NIAID Now | May 15, 2020
Bacterial vaginosis is inflammation caused by an overgrowth of microorganisms that normally populate a woman’s vagina. While it can be cured with antibiotics, achieving a durable cure is difficult, as bacterial vaginosis often recurs after antibiotic treatments are completed. In findings published in The New England Journal of Medicine, researchers describe results of a Phase 2B clinical trial in which women applied LACTIN-V, comprised of live beneficial bacteria, following antibiotic treatment for bacterial vaginosis (BV). In the study, the experimental treatment was safe and significantly reduced the rate of BV recurrence. The study was conducted by researchers from the Sexually Transmitted Infections Clinical Trials Group supported by the National Institute of Allergy and Infectious Diseases (NIAID), part of the National Institutes of Health.
BV is the most common cause of vaginal symptoms among women in the United States, with an estimated prevalence of 29 percent in women ages 14 to 49, according to the Centers for Disease Control and Prevention. While not all BV cases are symptomatic, BV may be uncomfortable or painful and can increase the risk of contracting HIV or other sexually transmitted infections (STIs). In pregnant women, BV also is associated with higher rates of premature birth and low birth weight babies. BV can be difficult to cure: 20 to 75 percent of women with BV relapse within three months of receiving a standard five-day course of antibiotics.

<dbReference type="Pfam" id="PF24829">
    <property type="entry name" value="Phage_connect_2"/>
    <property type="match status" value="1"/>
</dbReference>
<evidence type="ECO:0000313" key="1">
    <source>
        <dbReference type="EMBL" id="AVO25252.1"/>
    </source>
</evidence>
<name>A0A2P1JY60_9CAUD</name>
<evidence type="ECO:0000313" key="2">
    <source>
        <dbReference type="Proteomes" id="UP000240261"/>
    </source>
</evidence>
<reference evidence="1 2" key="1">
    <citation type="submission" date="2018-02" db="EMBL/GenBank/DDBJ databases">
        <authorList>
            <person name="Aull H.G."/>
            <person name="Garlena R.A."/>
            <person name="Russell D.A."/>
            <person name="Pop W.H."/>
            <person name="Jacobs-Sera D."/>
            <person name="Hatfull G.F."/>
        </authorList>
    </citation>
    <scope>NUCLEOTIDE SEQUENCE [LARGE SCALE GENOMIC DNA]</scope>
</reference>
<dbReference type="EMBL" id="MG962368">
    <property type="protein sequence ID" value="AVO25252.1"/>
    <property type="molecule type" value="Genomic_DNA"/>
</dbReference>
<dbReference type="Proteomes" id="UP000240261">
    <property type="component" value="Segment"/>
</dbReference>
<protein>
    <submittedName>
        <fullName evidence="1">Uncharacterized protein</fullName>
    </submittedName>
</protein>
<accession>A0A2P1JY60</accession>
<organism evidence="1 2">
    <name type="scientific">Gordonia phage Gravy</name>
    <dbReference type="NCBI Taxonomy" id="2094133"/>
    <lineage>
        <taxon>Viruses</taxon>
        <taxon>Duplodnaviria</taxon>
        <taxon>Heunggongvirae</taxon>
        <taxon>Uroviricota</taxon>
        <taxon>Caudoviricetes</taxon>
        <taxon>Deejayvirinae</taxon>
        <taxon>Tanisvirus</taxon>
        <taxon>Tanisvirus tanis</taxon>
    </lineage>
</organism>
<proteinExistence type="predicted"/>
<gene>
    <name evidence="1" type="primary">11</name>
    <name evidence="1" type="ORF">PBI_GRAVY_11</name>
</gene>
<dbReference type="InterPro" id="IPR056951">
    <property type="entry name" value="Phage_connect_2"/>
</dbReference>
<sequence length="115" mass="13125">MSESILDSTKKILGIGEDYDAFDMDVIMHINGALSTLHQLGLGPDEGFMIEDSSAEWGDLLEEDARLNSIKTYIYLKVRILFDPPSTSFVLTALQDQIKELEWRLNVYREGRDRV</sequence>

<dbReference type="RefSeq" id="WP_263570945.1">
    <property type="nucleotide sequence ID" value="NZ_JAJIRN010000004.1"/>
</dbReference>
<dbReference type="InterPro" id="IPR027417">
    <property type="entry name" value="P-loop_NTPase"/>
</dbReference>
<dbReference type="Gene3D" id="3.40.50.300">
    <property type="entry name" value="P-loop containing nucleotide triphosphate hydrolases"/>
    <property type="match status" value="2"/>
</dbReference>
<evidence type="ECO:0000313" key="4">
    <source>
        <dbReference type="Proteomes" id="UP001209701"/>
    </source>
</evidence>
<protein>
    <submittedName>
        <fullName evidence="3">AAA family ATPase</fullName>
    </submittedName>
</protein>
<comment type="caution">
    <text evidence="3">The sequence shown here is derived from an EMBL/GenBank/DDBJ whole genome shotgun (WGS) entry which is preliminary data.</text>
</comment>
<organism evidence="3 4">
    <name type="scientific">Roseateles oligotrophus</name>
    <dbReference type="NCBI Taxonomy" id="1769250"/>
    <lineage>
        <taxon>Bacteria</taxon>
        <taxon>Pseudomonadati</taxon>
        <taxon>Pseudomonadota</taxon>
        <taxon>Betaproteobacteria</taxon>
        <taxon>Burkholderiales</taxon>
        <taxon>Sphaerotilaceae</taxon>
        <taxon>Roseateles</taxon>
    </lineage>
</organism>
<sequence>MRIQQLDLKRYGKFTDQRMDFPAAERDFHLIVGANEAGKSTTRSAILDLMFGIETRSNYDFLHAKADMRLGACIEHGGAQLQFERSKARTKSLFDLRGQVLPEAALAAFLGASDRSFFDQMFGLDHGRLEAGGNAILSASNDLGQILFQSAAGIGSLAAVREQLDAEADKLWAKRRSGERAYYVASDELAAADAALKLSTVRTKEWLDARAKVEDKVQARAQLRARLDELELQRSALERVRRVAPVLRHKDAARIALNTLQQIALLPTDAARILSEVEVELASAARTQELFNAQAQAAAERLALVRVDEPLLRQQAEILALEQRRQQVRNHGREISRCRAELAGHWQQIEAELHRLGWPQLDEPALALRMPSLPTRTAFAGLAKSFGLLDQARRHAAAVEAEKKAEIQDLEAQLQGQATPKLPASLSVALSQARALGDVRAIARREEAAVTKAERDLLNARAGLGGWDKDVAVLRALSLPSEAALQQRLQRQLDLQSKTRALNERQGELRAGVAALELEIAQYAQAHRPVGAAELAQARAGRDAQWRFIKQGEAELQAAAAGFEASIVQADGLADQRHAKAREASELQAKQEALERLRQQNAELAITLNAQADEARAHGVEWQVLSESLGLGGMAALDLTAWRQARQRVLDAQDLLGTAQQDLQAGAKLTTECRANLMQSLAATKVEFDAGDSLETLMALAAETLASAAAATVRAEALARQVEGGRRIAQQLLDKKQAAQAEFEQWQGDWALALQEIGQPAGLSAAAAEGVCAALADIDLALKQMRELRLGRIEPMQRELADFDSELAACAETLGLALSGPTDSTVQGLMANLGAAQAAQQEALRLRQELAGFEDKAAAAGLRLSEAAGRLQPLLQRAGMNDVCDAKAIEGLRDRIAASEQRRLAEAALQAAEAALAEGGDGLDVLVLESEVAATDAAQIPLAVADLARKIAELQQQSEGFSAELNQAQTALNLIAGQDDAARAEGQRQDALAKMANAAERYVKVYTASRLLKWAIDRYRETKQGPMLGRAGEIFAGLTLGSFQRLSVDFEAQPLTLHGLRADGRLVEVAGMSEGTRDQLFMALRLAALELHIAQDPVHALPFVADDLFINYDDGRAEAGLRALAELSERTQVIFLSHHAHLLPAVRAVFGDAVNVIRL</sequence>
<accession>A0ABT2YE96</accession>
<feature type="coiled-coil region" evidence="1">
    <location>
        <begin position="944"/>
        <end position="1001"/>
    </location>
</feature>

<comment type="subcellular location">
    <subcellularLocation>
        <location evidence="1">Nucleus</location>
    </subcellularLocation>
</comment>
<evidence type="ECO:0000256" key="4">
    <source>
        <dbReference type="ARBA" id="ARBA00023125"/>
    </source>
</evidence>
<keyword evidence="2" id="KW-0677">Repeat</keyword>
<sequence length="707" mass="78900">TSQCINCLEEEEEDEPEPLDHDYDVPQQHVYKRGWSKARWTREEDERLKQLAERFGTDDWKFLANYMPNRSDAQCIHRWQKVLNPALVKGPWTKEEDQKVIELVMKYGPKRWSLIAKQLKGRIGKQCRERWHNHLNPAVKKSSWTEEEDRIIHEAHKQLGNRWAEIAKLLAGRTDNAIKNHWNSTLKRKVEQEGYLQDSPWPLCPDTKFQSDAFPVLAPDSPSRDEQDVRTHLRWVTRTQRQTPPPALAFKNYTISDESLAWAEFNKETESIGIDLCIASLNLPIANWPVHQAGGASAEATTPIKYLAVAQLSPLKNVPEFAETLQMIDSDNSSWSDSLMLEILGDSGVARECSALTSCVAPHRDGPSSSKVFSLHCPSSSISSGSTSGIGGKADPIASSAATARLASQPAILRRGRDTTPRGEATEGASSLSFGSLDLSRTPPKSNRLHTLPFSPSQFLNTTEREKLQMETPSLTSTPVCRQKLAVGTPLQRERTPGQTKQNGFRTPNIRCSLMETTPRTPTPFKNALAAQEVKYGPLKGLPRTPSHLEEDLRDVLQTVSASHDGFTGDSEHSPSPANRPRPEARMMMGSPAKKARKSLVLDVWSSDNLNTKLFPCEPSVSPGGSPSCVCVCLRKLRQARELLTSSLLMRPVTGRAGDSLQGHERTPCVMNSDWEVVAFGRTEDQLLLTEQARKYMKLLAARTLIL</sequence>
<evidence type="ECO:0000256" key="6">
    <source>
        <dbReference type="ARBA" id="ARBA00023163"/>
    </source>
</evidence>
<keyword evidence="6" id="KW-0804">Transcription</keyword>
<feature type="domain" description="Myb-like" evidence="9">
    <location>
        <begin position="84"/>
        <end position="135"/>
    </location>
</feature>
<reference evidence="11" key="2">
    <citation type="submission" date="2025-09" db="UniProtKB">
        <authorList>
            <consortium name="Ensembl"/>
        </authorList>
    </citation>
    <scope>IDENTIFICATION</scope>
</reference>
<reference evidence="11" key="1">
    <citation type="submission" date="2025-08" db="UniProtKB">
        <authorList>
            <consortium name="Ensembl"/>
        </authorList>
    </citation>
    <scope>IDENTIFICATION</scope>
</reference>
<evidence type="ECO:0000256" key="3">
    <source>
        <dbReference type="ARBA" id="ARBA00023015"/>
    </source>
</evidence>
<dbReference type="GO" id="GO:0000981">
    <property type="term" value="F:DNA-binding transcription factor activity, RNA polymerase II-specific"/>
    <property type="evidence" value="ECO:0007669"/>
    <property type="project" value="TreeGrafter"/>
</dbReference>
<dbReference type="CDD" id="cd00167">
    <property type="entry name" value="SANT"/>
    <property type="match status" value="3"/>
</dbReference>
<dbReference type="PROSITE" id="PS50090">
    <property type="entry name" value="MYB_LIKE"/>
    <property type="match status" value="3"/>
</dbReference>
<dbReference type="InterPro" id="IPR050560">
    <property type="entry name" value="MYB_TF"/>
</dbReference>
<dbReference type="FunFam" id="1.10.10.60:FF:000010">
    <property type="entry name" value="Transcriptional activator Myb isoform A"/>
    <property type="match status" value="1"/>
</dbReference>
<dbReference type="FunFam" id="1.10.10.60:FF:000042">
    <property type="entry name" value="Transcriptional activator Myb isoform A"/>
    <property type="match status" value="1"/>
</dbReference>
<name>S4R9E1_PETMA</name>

LACTIN-V is designed to repopulate a depleted vaginal microbiome with Lactobacillus crispatus bacteria, common in the vaginas of healthy women. The paper’s authors hypothesized that this treatment could prevent more harmful bacteria from establishing colonies and causing BV. Early trials of LACTIN-V successfully used a dissolvable vaginal capsule to deliver L. crispatus. The researchers proposed that use of specialized vaginal applicators to deliver live L. crispatus may lead to higher and more sustained rates of bacterial colonization.
The trial enrolled 228 women who were diagnosed with BV but tested negative for STIs. Participants received a five-day vaginal course of metronidazole antibiotic gel to treat BV. They then returned to the clinic and were randomly assigned to receive either applicators containing LACTIN-V (152 volunteers) or placebo applicators without any live biotherapeutic (76 volunteers). Both groups were instructed to use the applicators five times during the first week and then twice weekly for 10 weeks. Researchers took vaginal swabs to track bacteria in the volunteers’ microbiomes, examined the used applicators, and performed additional STI tests, if necessary, at follow-up visits after 4, 8, 12 and 24 weeks.
After 12 weeks, volunteers who received LACTIN-V had significantly fewer recurrences of BV (30 percent) than volunteers who received placebo (45 percent). After 24 weeks, 39 percent of volunteers who received LACTIN-V experienced recurring BV, while 54 percent of patients who did not receive LACTIN-V experienced a recurrence. 79 percent of the women who received LACTIN-V were colonized with detectable levels of the L. crispatus bacteria at 12 weeks, while 48 percent were colonized at 24 weeks. More than 75 percent of volunteers in both arms of the study followed the dosing regimen.
While these results are promising, a Phase 3 trial to confirm the results is warranted, the researchers note. They also want to investigate whether LACTIN-V use can reduce risk of STIs and premature birth.
The research was supported by NIAID contracts HHSN272201300014I and HHSN27200007. For more information about the study, see NCT02766023 at Clinicaltrials.gov.
Cohen et al. Randomized Trial of Lactin-V to Prevent Recurrence of Bacterial Vaginosis. The New England Journal of Medicine DOI: 10.1056/NEJMoa1915254 (2020).